One of two Queens, New York, men accused last year of plotting to attack synagogues pleaded guilty in state court in Manhattan.
Ahmed Ferhani, 27, a native of Algeria, entered guilty pleas to 10 counts today. New York State Supreme Court Justice Michael Obus agreed to sentence him to 10 years in prison and five years of post-release supervision pending a presentence report. Prosecutors had sought a 14-year term.
Ferhani was arrested in May 2011 along with Mohamed Mamdouh, 21, a Moroccan immigrant, and accused of conspiring to bomb synagogues and churches in Manhattan. Both initially pleaded not guilty. Mamdouh’s next court appearance is scheduled for Jan. 7.
The men were apprehended after buying two Browning semi- automatic pistols, a Smith & Wesson revolver, ammunition and an inert grenade. The arrests followed an eight-month undercover operation by Manhattan District Attorney Cyrus Vance and the New York City Police Department.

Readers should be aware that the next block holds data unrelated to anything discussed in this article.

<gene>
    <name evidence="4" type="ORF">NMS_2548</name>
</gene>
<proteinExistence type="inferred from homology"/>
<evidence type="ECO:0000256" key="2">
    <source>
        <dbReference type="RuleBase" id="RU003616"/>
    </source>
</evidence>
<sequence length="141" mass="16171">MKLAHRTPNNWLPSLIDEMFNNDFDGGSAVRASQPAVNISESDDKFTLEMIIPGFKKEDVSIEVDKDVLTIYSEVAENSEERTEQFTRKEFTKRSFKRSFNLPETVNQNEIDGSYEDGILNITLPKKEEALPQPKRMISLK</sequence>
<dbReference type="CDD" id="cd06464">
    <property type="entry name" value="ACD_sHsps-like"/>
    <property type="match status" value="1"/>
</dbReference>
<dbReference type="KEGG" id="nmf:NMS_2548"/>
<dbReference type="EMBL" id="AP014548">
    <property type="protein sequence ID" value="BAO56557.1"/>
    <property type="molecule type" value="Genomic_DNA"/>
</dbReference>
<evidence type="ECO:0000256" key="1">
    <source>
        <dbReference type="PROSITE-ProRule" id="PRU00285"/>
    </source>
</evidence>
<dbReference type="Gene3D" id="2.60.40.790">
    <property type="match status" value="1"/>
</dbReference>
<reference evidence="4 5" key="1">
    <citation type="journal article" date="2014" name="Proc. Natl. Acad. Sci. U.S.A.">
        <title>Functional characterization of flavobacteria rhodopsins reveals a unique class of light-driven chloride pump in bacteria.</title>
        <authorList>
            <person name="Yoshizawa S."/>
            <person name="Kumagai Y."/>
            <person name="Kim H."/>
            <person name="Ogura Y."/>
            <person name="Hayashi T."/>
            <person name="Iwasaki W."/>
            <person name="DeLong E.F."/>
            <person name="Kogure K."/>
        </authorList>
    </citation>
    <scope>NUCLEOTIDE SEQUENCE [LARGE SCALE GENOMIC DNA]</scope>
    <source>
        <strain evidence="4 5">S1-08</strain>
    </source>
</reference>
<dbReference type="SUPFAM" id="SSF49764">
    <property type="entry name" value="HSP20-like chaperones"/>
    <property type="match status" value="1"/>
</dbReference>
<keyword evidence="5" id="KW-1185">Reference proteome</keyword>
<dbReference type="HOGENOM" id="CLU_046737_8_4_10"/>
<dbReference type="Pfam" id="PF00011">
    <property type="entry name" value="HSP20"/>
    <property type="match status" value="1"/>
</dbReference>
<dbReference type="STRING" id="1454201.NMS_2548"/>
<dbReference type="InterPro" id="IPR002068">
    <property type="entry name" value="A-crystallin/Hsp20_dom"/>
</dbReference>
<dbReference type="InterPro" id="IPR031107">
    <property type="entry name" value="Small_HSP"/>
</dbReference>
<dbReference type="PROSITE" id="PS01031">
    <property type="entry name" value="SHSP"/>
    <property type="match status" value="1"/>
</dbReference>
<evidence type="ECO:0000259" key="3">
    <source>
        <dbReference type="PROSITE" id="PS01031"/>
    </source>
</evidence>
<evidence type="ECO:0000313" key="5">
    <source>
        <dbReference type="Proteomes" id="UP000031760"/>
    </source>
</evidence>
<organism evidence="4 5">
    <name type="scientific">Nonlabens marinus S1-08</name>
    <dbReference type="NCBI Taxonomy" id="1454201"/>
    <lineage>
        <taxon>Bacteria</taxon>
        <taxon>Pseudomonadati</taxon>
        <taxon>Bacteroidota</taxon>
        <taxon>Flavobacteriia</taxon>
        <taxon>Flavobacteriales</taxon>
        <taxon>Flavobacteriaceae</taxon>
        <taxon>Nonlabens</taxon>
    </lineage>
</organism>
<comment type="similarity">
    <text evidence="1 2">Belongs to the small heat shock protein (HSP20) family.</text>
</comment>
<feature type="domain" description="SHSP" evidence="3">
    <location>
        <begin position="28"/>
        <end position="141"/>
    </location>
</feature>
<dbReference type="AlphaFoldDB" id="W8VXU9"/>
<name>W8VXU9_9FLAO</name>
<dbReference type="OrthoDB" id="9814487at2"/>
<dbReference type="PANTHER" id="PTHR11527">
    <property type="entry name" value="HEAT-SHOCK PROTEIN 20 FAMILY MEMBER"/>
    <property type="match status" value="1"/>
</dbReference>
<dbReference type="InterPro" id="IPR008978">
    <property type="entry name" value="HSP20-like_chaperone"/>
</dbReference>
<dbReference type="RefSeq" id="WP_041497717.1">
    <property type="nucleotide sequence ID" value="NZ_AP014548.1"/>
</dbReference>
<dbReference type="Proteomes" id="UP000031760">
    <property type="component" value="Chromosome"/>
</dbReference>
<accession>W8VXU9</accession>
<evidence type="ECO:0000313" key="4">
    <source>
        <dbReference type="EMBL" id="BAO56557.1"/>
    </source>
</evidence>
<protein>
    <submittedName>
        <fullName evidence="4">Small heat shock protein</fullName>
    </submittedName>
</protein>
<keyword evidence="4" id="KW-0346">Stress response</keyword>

According to their indictment, Ferhani and Mamdouh said they wanted to blow up a synagogue and discussed how to do it without being caught. Ferhani also asked an undercover detective if he could contact someone about how to make a bomb, said they should dress as Jewish worshipers, and wanted to blow up 10 synagogues at once, prosecutors said in the indictment.
The case is New York v. Ferhani, 2461/2011, New York State Supreme Court, New York County (Manhattan).
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